Astronomers analyzing a long-lasting blast of high-energy light observed in 2013 report finding features strikingly similar to those expected from an explosion from the universe's earliest stars. If this interpretation is correct, the outburst validates ideas about a recently identified class of gamma-ray burst and serves as a stand-in for what future observatories may see as the last acts of the first stars.
"One of the great challenges of modern astrophysics has been the quest to identify the first generation of stars to form in the universe, which we refer to as Population III stars," explained lead scientist Luigi Piro, the director of research at the Institute for Space Astrophysics and Planetology in Rome, a division of Italy's National Institute for Astrophysics (INAF). "This important event takes us one step closer."
Gamma-ray bursts (GRBs) are the most luminous explosions in the universe. The blasts emit outbursts of gamma rays—the most powerful form of light—and X-rays, and produce rapidly fading afterglows that can be observed in visible light, infrared and radio wavelengths. On average, NASA's Swift satellite, Fermi Gamma-ray Space Telescope and other spacecraft detect about one GRB each day.
Shortly after 12:11 a.m. EDT on Sept. 25, 2013, Swift's Burst Alert Telescope triggered on a spike of gamma rays from a source in the constellation Fornax. The spacecraft automatically alerted observatories around the world that a new burst—designated GRB 130925A, after the date—was in progress and turned its X-ray Telescope (XRT) toward the source. Other satellites also detected the rising tide of high-energy radiation, including Fermi, the Russian Konus instrument onboard NASA's Wind spacecraft, and the European Space Agency's (ESA) INTEGRAL observatory.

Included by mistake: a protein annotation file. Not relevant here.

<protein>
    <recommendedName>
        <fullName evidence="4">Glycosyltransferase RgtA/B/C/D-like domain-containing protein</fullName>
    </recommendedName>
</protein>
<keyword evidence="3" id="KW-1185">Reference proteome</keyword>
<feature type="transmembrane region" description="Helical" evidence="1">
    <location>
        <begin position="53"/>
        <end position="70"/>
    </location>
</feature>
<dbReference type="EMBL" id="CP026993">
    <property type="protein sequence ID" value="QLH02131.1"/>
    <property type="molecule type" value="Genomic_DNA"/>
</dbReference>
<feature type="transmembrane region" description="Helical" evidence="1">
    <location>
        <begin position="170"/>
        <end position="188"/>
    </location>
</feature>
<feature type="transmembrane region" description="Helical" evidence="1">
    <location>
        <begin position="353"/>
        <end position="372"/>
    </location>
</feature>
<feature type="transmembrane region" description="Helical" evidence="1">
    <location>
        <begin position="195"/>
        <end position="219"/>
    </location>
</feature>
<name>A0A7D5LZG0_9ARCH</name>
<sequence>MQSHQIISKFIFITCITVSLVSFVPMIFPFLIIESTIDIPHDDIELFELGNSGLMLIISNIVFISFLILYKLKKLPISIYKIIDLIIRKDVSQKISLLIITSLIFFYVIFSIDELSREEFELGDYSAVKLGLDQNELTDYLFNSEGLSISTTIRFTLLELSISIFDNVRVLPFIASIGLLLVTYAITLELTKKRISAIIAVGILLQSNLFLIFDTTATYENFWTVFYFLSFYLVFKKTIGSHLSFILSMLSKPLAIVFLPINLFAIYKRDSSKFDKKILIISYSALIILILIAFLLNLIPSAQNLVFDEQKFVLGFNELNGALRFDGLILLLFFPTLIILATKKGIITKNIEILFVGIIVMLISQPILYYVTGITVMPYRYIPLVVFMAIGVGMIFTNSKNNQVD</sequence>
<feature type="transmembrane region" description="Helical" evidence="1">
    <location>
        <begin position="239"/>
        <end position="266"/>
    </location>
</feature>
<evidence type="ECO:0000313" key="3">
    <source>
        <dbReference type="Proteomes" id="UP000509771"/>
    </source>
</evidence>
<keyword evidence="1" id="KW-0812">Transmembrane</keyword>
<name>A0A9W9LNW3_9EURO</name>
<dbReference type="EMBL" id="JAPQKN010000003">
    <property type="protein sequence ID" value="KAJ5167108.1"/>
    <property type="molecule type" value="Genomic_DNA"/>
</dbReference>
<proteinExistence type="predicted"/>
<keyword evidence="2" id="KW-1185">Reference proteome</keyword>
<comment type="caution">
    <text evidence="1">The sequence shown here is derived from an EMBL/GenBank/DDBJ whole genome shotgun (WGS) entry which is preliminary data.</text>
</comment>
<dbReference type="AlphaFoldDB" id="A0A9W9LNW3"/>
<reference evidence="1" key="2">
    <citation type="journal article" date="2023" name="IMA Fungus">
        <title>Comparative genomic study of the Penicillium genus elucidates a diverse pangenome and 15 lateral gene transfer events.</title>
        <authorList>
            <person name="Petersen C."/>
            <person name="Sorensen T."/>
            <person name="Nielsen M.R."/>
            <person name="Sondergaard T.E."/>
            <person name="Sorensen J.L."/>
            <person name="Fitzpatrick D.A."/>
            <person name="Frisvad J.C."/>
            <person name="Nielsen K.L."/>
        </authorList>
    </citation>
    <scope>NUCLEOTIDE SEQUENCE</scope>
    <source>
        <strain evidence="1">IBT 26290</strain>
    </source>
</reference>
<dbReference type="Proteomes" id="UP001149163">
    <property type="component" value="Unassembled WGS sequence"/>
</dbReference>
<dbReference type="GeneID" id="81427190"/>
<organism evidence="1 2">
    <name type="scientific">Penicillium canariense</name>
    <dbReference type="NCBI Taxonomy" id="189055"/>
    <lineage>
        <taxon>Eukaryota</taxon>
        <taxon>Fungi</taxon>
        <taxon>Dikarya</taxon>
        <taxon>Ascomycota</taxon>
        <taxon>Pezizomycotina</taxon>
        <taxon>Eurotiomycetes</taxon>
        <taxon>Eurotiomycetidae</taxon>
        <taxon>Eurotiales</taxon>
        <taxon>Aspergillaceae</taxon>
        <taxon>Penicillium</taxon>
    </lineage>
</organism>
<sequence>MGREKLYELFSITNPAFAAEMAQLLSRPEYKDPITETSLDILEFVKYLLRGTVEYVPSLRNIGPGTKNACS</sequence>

The burst was eventually localized to a galaxy so far away that its light had been traveling for 3.9 billion years, longer than the oldest evidence for life on Earth.
Astronomers have observed thousands of GRBs over the past five decades. Until recently, they were classified into two groups, short and long, based on the duration of the gamma-ray signal. Short bursts, lasting only two seconds or less, are thought to represent a merger of compact objects in a binary system, with the most likely suspects being neutron stars and black holes. Long GRBs may last anywhere from several seconds to several minutes, with typical durations between 20 and 50 seconds. These events are thought to be associated with the collapse of a star many times the sun's mass and the resulting birth of a new black hole.